UCLA-led team may have found key to cause of Cushing disease
UCLA RESEARCH ALERT
Cushing disease is a life-threatening disorder most commonly triggered by tumors, often benign, in the pituitary glands, resulting in excess production of adrenocorticotrophic hormone (ACTH). The condition is marked by progressive weight gain, excessive fatty tissue deposits and a rounding of facial features, known as "moon face," and can lead to diabetes, hypertension, osteoporosis, obesity and psychological disturbances.
Cushing disease, which is more common in women than men, is also associated with a three- to four-fold increase in the risk of premature death. But what drives the tumor growth and the excess production of ACTH?
UCLA researchers and their colleagues have now found that testicular orphan nuclear receptor 4 (TR4) is overexpressed in the tumors. The scientists discovered that by knocking down TR4 in lab mice, they were able to reverse tumor growth and excess ACTH production.
The findings could potentially lead to a drug therapy for Cushing disease.
Study authors included Li Du, Marvin Bergsneider, Leili Mirsadraei, Steven H. Young, William H. Yong and Anthony P. Heaney of UCLA; Johan W. Jonker of the University of Groningen in the Netherlands; and Michael Downes and Ronald M. Evans of Gene Expression Laboratory at the Salk Insitute of Biological Studies in La Jolla, Calif.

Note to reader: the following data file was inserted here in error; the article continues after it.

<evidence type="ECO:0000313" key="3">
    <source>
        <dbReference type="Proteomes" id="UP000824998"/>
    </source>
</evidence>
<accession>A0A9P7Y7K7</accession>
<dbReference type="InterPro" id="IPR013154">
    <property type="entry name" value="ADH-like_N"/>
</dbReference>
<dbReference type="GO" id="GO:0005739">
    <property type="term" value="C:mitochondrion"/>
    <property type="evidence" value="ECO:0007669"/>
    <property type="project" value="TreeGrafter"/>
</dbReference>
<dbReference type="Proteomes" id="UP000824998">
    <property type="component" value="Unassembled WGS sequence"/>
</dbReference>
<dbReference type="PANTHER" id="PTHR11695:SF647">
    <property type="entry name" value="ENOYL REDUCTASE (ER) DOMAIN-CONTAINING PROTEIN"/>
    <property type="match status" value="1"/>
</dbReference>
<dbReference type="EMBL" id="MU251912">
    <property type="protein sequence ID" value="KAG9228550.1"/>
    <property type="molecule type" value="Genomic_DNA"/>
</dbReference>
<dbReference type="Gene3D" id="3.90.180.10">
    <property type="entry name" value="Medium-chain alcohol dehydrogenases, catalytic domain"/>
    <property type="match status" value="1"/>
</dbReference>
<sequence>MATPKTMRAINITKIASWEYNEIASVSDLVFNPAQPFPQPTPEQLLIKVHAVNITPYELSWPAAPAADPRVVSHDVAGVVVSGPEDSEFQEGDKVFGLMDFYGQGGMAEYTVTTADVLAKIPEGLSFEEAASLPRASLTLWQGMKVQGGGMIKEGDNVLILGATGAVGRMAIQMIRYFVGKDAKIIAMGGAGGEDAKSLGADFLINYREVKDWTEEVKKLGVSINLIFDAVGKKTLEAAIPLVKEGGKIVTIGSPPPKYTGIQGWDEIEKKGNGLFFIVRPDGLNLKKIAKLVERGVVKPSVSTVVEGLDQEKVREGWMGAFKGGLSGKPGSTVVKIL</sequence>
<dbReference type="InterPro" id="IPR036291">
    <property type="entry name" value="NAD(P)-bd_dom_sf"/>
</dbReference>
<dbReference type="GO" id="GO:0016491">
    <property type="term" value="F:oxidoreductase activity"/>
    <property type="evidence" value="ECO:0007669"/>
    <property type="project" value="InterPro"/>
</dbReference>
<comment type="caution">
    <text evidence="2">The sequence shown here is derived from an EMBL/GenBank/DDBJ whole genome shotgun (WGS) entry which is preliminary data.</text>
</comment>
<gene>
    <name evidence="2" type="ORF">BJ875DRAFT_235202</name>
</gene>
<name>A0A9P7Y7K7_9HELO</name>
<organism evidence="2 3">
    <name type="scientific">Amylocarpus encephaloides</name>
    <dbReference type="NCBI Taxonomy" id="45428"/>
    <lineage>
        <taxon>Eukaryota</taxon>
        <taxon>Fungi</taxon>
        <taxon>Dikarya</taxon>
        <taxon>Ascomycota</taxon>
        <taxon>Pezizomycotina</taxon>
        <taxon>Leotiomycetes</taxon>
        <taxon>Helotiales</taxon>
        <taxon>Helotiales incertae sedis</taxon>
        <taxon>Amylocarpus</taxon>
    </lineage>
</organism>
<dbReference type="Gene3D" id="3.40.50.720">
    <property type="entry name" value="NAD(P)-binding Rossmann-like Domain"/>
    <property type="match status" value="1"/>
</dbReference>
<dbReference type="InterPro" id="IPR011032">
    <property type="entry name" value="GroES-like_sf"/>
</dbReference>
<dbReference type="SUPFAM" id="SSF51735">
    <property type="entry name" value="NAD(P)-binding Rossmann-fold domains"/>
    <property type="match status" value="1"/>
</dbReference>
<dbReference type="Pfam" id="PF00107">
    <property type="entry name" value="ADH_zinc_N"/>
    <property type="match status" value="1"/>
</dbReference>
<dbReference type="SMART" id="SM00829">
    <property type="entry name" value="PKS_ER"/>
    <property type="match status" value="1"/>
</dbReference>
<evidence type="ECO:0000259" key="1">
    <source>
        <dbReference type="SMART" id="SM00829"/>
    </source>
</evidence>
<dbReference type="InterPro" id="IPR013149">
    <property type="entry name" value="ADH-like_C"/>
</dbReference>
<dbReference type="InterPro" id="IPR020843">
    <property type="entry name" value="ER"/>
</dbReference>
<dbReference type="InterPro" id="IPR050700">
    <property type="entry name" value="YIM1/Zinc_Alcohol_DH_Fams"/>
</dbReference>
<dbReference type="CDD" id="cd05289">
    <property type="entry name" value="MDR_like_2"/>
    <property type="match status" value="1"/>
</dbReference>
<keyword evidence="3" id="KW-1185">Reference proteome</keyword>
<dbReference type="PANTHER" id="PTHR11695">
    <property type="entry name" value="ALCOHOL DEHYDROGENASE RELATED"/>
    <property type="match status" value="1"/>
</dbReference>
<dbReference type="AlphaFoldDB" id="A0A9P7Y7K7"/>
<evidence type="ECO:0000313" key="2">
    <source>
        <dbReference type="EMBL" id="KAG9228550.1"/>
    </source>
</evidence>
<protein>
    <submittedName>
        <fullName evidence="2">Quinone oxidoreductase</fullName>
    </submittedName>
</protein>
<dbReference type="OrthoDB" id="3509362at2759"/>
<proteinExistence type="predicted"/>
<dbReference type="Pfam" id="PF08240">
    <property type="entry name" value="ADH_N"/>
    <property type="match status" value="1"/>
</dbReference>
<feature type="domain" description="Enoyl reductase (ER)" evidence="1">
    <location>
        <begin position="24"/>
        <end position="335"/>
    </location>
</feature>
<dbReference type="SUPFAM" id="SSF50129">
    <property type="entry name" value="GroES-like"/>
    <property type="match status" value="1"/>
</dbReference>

The findings were published in the May 21 issue of the journal Proceedings of the National Academy of Sciences.
The research was supported by the National Institutes of Health (grants DK057978, HL105278, DK090962, HL088093, ES010337 and CA014195), the Helmsley Charitable Trust, the Samuel Waxman Cancer Research Foundation, UCLA's Jonsson Comprehensive Cancer Center, Ipsen/Biomeasure, the Human Frontier Science Program (grant CDA00013/2011-C), and the Netherlands Organization for Scientific Research (VIDI grant 016.126.338).